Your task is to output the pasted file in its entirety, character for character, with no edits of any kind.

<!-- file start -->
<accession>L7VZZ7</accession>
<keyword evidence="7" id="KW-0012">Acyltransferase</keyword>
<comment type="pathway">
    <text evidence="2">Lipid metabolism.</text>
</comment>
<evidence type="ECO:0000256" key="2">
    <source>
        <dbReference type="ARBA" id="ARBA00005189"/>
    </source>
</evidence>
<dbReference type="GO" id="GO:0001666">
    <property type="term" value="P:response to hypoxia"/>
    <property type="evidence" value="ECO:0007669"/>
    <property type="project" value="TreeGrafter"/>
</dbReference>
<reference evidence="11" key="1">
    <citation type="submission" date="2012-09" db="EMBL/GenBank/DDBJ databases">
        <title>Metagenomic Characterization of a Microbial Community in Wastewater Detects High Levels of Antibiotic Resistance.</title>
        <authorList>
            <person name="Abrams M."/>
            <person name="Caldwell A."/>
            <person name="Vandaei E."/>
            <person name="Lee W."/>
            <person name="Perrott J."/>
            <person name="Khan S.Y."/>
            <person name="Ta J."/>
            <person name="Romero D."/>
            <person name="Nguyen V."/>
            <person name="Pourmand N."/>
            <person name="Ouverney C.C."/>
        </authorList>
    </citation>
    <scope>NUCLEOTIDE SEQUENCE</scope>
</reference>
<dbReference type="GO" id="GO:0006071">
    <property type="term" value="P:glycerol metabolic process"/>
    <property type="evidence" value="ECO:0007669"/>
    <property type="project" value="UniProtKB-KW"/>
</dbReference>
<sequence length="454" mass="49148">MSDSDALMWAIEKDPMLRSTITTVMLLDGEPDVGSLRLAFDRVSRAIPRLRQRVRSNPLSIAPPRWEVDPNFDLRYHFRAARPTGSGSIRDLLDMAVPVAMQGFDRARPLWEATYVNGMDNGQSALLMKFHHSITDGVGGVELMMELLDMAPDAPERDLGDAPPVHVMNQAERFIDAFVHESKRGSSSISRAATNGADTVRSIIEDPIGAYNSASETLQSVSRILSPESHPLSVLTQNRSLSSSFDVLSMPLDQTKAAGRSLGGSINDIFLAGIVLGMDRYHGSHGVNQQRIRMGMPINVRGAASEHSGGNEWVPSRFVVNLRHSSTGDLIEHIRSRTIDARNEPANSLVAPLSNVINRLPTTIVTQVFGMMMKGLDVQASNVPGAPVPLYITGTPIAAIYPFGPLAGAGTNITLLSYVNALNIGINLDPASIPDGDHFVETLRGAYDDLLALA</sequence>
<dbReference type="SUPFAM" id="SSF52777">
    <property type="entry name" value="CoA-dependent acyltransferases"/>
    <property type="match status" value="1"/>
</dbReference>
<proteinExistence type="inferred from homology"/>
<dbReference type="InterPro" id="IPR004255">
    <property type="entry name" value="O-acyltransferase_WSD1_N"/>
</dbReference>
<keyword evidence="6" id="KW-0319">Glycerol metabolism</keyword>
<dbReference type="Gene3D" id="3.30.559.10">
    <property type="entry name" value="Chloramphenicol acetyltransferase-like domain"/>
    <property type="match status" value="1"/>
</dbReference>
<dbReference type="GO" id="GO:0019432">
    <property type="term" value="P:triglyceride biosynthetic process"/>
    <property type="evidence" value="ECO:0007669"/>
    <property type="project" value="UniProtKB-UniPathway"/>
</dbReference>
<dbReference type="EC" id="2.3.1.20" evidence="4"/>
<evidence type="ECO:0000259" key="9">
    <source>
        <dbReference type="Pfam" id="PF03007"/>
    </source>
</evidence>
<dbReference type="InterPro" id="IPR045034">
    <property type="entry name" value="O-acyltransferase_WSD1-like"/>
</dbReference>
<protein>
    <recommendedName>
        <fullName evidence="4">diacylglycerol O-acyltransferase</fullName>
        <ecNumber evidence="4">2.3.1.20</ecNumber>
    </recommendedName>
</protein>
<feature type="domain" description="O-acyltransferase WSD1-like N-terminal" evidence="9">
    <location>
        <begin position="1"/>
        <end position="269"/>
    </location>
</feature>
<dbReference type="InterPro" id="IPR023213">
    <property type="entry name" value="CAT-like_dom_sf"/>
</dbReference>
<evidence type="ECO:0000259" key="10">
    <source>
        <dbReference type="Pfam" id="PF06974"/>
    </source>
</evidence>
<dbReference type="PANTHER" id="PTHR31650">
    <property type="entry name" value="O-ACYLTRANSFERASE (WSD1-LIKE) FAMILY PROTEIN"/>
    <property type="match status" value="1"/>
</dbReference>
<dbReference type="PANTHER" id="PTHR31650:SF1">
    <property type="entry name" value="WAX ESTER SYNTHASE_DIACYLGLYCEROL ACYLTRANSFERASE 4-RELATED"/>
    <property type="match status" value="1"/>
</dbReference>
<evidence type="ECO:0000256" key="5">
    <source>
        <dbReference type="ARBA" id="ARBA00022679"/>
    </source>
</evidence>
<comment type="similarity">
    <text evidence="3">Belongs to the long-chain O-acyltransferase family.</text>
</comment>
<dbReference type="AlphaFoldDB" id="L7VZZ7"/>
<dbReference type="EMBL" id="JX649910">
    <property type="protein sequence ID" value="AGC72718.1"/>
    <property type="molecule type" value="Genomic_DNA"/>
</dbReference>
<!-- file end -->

<accession>L7VZZ7</accession>
<keyword evidence="7" id="KW-0012">Acyltransferase</keyword>
<comment type="pathway">
    <text evidence="2">Lipid metabolism.</text>
</comment>
<evidence type="ECO:0000256" key="2">
    <source>
        <dbReference type="ARBA" id="ARBA00005189"/>
    </source>
</evidence>
<dbReference type="GO" id="GO:0001666">
    <property type="term" value="P:response to hypoxia"/>
    <property type="evidence" value="ECO:0007669"/>
    <property type="project" value="TreeGrafter"/>
</dbReference>
<reference evidence="11" key="1">
    <citation type="submission" date="2012-09" db="EMBL/GenBank/DDBJ databases">
        <title>Metagenomic Characterization of a Microbial Community in Wastewater Detects High Levels of Antibiotic Resistance.</title>
        <authorList>
            <person name="Abrams M."/>
            <person name="Caldwell A."/>
            <person name="Vandaei E."/>
            <person name="Lee W."/>
            <person name="Perrott J."/>
            <person name="Khan S.Y."/>
            <person name="Ta J."/>
            <person name="Romero D."/>
            <person name="Nguyen V."/>
            <person name="Pourmand N."/>
            <person name="Ouverney C.C."/>
        </authorList>
    </citation>
    <scope>NUCLEOTIDE SEQUENCE</scope>
</reference>
<dbReference type="GO" id="GO:0006071">
    <property type="term" value="P:glycerol metabolic process"/>
    <property type="evidence" value="ECO:0007669"/>
    <property type="project" value="UniProtKB-KW"/>
</dbReference>
<sequence length="454" mass="49148">MSDSDALMWAIEKDPMLRSTITTVMLLDGEPDVGSLRLAFDRVSRAIPRLRQRVRSNPLSIAPPRWEVDPNFDLRYHFRAARPTGSGSIRDLLDMAVPVAMQGFDRARPLWEATYVNGMDNGQSALLMKFHHSITDGVGGVELMMELLDMAPDAPERDLGDAPPVHVMNQAERFIDAFVHESKRGSSSISRAATNGADTVRSIIEDPIGAYNSASETLQSVSRILSPESHPLSVLTQNRSLSSSFDVLSMPLDQTKAAGRSLGGSINDIFLAGIVLGMDRYHGSHGVNQQRIRMGMPINVRGAASEHSGGNEWVPSRFVVNLRHSSTGDLIEHIRSRTIDARNEPANSLVAPLSNVINRLPTTIVTQVFGMMMKGLDVQASNVPGAPVPLYITGTPIAAIYPFGPLAGAGTNITLLSYVNALNIGINLDPASIPDGDHFVETLRGAYDDLLALA</sequence>
<dbReference type="SUPFAM" id="SSF52777">
    <property type="entry name" value="CoA-dependent acyltransferases"/>
    <property type="match status" value="1"/>
</dbReference>
<proteinExistence type="inferred from homology"/>
<dbReference type="InterPro" id="IPR004255">
    <property type="entry name" value="O-acyltransferase_WSD1_N"/>
</dbReference>
<keyword evidence="6" id="KW-0319">Glycerol metabolism</keyword>
<dbReference type="Gene3D" id="3.30.559.10">
    <property type="entry name" value="Chloramphenicol acetyltransferase-like domain"/>
    <property type="match status" value="1"/>
</dbReference>
<dbReference type="GO" id="GO:0019432">
    <property type="term" value="P:triglyceride biosynthetic process"/>
    <property type="evidence" value="ECO:0007669"/>
    <property type="project" value="UniProtKB-UniPathway"/>
</dbReference>
<dbReference type="EC" id="2.3.1.20" evidence="4"/>
<evidence type="ECO:0000259" key="9">
    <source>
        <dbReference type="Pfam" id="PF03007"/>
    </source>
</evidence>
<dbReference type="InterPro" id="IPR045034">
    <property type="entry name" value="O-acyltransferase_WSD1-like"/>
</dbReference>
<protein>
    <recommendedName>
        <fullName evidence="4">diacylglycerol O-acyltransferase</fullName>
        <ecNumber evidence="4">2.3.1.20</ecNumber>
    </recommendedName>
</protein>
<feature type="domain" description="O-acyltransferase WSD1-like N-terminal" evidence="9">
    <location>
        <begin position="1"/>
        <end position="269"/>
    </location>
</feature>
<dbReference type="InterPro" id="IPR023213">
    <property type="entry name" value="CAT-like_dom_sf"/>
</dbReference>
<evidence type="ECO:0000259" key="10">
    <source>
        <dbReference type="Pfam" id="PF06974"/>
    </source>
</evidence>
<dbReference type="PANTHER" id="PTHR31650">
    <property type="entry name" value="O-ACYLTRANSFERASE (WSD1-LIKE) FAMILY PROTEIN"/>
    <property type="match status" value="1"/>
</dbReference>
<dbReference type="PANTHER" id="PTHR31650:SF1">
    <property type="entry name" value="WAX ESTER SYNTHASE_DIACYLGLYCEROL ACYLTRANSFERASE 4-RELATED"/>
    <property type="match status" value="1"/>
</dbReference>
<evidence type="ECO:0000256" key="5">
    <source>
        <dbReference type="ARBA" id="ARBA00022679"/>
    </source>
</evidence>
<comment type="similarity">
    <text evidence="3">Belongs to the long-chain O-acyltransferase family.</text>
</comment>
<dbReference type="AlphaFoldDB" id="L7VZZ7"/>
<dbReference type="EMBL" id="JX649910">
    <property type="protein sequence ID" value="AGC72718.1"/>
    <property type="molecule type" value="Genomic_DNA"/>
</dbReference>